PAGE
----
Shared Cared for Stable Glaucoma Patients: Economic Benefits and Patient-centered Outcomes of a Feasibility Trial

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Abstract

Purpose:

The purpose of this article is to assess the quality of care and economic benefits of a shared care model managing patients with stable glaucoma in a primary eye care (PEC) clinic compared with a tertiary specialist outpatient clinic (SOC) in Singapore.

Patients and Methods:

A randomized equivalence feasibility trial was preformed comparing the PEC with SOC models. Participants recruited from the SOC had no visual field progression or change in management for at least 3 years, were on a maximum of a single glaucoma medication, had no previous tube-shunt implant and were at least 3-year posttrabeculectomy surgery.

Patients and Methods:

Primary outcomes were clinical assessment and management, economic benefits, and patient satisfaction. Differences were analyzed using equivalence testing and generalized odds ratios.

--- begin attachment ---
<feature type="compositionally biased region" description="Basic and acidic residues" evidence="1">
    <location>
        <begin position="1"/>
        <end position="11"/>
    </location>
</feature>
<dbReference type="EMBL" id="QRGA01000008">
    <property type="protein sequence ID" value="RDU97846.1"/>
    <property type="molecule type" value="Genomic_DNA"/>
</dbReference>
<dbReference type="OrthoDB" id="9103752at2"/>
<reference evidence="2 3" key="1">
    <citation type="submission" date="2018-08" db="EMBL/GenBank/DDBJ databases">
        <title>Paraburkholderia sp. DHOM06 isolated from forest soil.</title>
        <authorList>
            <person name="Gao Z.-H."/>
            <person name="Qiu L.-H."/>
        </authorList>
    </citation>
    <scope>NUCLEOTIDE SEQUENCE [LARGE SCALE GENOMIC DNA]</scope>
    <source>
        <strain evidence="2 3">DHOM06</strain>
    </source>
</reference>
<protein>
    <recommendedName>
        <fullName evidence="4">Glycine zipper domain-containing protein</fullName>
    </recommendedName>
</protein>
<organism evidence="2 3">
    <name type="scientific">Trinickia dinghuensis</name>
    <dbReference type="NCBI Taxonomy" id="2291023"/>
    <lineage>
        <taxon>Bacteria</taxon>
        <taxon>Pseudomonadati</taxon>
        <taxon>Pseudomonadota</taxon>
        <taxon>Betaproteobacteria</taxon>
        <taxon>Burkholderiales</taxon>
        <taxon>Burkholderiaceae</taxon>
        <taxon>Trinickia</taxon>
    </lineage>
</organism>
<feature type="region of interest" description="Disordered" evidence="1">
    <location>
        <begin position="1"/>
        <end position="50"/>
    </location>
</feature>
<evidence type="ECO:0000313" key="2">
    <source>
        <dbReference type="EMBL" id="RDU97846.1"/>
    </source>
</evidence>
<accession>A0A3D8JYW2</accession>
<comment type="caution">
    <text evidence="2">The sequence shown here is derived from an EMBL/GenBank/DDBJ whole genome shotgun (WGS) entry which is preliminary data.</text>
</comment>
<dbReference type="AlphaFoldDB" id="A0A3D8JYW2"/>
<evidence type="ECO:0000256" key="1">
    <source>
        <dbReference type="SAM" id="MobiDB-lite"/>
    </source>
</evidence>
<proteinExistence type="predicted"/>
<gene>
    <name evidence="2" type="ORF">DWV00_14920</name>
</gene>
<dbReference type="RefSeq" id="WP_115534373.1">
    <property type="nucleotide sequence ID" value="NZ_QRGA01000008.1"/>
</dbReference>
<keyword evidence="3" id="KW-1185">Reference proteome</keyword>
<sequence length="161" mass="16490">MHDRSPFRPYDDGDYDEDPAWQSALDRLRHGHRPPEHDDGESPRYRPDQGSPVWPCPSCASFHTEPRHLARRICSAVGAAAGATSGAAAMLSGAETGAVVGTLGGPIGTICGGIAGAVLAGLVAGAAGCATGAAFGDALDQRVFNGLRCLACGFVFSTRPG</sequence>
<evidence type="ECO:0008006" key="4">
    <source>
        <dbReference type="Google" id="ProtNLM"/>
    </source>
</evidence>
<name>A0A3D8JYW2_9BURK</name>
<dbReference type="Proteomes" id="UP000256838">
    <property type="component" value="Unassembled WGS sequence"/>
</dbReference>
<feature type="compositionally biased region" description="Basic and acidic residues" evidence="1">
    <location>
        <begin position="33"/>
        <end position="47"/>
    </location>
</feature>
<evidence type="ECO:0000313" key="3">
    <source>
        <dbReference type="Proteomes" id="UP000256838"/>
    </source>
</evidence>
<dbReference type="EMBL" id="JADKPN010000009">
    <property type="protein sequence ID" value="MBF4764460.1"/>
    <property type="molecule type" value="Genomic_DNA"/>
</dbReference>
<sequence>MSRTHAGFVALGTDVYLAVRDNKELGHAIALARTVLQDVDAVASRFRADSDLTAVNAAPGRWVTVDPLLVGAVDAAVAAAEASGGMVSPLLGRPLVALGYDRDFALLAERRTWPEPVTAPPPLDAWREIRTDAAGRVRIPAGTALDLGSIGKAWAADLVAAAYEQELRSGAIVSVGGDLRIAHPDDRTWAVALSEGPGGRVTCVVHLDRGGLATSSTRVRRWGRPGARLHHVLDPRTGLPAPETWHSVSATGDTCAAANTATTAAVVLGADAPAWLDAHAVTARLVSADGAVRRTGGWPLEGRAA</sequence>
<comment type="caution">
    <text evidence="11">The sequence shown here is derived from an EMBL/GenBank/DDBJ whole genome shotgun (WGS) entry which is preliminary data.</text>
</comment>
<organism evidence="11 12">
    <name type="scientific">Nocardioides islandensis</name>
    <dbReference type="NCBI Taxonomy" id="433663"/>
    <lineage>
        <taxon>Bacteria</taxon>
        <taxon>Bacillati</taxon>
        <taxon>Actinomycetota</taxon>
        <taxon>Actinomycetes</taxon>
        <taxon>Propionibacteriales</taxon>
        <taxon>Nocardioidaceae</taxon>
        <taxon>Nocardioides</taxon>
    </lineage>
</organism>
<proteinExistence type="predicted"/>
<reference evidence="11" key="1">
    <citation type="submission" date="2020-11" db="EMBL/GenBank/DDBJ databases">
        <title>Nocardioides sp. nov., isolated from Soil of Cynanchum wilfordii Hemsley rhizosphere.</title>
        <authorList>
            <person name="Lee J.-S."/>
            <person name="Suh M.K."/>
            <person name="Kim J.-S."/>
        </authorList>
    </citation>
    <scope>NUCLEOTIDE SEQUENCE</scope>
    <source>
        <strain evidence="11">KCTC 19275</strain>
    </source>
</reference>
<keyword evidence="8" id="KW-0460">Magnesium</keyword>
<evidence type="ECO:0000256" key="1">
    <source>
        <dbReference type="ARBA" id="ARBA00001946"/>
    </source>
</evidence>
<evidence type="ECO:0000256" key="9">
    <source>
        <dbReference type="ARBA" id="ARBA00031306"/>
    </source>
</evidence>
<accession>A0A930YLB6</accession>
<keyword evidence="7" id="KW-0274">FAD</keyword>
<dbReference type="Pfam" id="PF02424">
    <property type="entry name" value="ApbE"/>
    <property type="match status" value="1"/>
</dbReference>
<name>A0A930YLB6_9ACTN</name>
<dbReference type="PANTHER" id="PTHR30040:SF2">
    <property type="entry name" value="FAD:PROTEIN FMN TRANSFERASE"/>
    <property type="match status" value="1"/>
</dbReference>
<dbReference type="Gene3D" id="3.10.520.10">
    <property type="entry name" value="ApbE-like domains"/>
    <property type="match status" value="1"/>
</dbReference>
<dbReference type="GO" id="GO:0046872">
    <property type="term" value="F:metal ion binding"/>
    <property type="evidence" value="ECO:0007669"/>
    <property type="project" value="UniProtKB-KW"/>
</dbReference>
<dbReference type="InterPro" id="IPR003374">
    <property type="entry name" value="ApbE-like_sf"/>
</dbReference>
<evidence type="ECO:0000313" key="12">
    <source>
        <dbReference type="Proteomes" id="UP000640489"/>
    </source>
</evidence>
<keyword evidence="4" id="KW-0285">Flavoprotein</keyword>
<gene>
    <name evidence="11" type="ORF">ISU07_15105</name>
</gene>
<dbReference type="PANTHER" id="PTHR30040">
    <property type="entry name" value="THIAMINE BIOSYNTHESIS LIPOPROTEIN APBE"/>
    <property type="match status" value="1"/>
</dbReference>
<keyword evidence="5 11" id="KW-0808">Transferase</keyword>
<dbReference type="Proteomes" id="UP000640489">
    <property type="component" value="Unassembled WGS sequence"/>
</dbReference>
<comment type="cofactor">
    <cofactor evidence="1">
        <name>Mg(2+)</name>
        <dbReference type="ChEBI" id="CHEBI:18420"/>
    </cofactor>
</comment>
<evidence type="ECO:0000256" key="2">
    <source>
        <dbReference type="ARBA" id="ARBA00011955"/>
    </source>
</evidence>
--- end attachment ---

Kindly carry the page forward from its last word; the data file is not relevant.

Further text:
Results:

The trial included 233 patients, consisting of 42.1% glaucoma disc suspects (PEC: 47.4%; SOC: 36.8%), 27.5% primary angle closure suspects (PEC: 25.0%; SOC: 29.9%), 13.7% with ocular hypertension (PEC: 13.8%; SOC: 13.7%), 3.9% with primary angle closure glaucoma (PEC: 4.3%; SOC: 3.4%), and 3.0% with primary open angle glaucoma (PEC: 1.7%; SOC: 4.3%). Glaucoma clinical care for patients at PEC was as good as SOC [rate difference, 6.83%; 95% confidence interval (CI), 2.84-11.12) and management (rate difference, 7.69%; 95% CI, 3.21-12.17). In 23 cases (9.9%), 5.2% at PEC and 14.5% at SOC, there was disconcordance with the gold standard of senior consultant. Patient satisfaction at the PEC was equally high when compared with SOC (generalized odds ratio, 1.43; CI, 0.50-2.00). Direct costs per patient visit were 43% lower at PEC compared with SOC.

Conclusion:

Managing stable glaucoma patients at a primary care setting is a cost saving, safe, and effective shared care while enhancing professional collaboration between hospital and community settings.

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